Being ill is never fun but feeling under the weather while living abroad can sometimes feel even worse.
I’m currently working in Paris as a language assistant in a small but lovely primary school. I’m sharing a pretty apartment with two other girls and we’re all on our year abroad from the same English university.
However the new environment of Paris, the close quarters of our apartment and working with children has meant that I’ve found myself not feeling very well on more than one occasion.
I’ve now realised that when you're ill you miss the comforts of home much more: the sympathy of affectionate parents, your own personal space and of course, the little treats that always cheer you up.
The same could be said when living away from home and studying at a university in your home country. But when living abroad, it’s more likely that your favourite ritual of watching a particular show all day isn’t possible because of the lack of a television or good internet connection and the responsibilities of working or studying. The same applies to favourite snacks as I’ve discovered that a classic white loaf of sliced bread here is oddly a lot smaller. This sometimes isn’t quite satisfying when I’m missing my childhood favourite of curling up in bed with hot, fragrant soup and buttery toast.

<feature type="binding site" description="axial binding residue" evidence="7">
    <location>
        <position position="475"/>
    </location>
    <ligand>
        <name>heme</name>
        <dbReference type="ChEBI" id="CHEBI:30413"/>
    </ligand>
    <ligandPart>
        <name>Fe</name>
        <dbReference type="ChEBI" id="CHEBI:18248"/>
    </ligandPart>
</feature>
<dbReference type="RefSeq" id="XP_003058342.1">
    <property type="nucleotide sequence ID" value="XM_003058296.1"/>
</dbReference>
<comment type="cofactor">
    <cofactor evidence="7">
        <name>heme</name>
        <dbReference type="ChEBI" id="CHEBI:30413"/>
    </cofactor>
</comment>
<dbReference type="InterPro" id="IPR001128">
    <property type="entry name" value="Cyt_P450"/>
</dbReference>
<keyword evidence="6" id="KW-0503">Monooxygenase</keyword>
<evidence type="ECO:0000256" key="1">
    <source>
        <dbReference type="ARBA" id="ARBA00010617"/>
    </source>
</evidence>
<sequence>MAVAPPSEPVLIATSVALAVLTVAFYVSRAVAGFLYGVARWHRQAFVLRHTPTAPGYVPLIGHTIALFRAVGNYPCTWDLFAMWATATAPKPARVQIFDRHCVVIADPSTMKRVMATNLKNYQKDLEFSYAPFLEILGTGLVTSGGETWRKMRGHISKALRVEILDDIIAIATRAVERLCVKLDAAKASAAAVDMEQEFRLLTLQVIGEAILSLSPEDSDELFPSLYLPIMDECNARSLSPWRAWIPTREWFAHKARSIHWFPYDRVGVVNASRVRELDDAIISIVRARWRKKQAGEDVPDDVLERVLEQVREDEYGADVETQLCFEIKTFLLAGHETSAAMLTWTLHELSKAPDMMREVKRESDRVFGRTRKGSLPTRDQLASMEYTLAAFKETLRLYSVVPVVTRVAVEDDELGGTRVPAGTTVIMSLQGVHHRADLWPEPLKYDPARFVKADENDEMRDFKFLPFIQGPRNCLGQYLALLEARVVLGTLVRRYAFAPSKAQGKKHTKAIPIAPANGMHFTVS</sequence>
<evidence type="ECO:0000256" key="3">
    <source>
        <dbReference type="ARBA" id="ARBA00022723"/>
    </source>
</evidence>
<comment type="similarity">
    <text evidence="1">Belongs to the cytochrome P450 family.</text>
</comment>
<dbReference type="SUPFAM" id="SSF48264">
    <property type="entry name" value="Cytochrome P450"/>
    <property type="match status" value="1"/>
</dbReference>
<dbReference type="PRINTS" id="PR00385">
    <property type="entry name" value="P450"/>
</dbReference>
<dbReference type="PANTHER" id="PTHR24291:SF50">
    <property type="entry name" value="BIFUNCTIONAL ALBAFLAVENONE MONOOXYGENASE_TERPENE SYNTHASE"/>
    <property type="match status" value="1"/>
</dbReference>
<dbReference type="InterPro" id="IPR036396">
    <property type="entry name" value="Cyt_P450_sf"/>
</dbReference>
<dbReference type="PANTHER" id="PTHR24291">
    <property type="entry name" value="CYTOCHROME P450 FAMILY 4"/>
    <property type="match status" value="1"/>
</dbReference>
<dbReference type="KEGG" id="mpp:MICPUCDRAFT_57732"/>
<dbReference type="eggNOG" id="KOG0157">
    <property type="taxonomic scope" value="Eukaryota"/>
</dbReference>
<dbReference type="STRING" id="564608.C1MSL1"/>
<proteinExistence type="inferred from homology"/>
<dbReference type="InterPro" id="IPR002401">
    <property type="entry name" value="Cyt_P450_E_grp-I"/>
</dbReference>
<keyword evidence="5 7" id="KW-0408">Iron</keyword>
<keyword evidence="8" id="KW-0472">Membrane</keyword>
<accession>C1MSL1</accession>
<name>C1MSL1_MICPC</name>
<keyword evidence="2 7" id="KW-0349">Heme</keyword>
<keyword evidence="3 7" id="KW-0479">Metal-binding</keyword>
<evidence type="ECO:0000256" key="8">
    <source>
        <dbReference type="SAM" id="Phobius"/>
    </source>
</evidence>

Also, I’m sure many people will agree that there is a pressure to constantly do new things on a year abroad, therefore hiding in bed automatically creates some guilt and anxiety.
However, as difficult as it may at first seem, it’s important to not let these differences lead to more stress and illness. I’ve decided to use this as the chance to indulge and find new favourites so I’m now fond of cats’ tongues biscuits and French reality shows. I’ve also used the time to be productive. In addition to organising my lesson plans and completing important forms, I’ve cheered myself up by researching days out and city events to look forward to.
Nevertheless, it is quite soothing to wallow a bit and talk to friends and family back home. The girls that I’m living with also understand what I’m feeling so while bonding and sniffling into tissues together, we’ve come to decide that it’s all part of the experience of a foreign country. After all, the French get ill too!
What do you like to do when you’re feeling ill?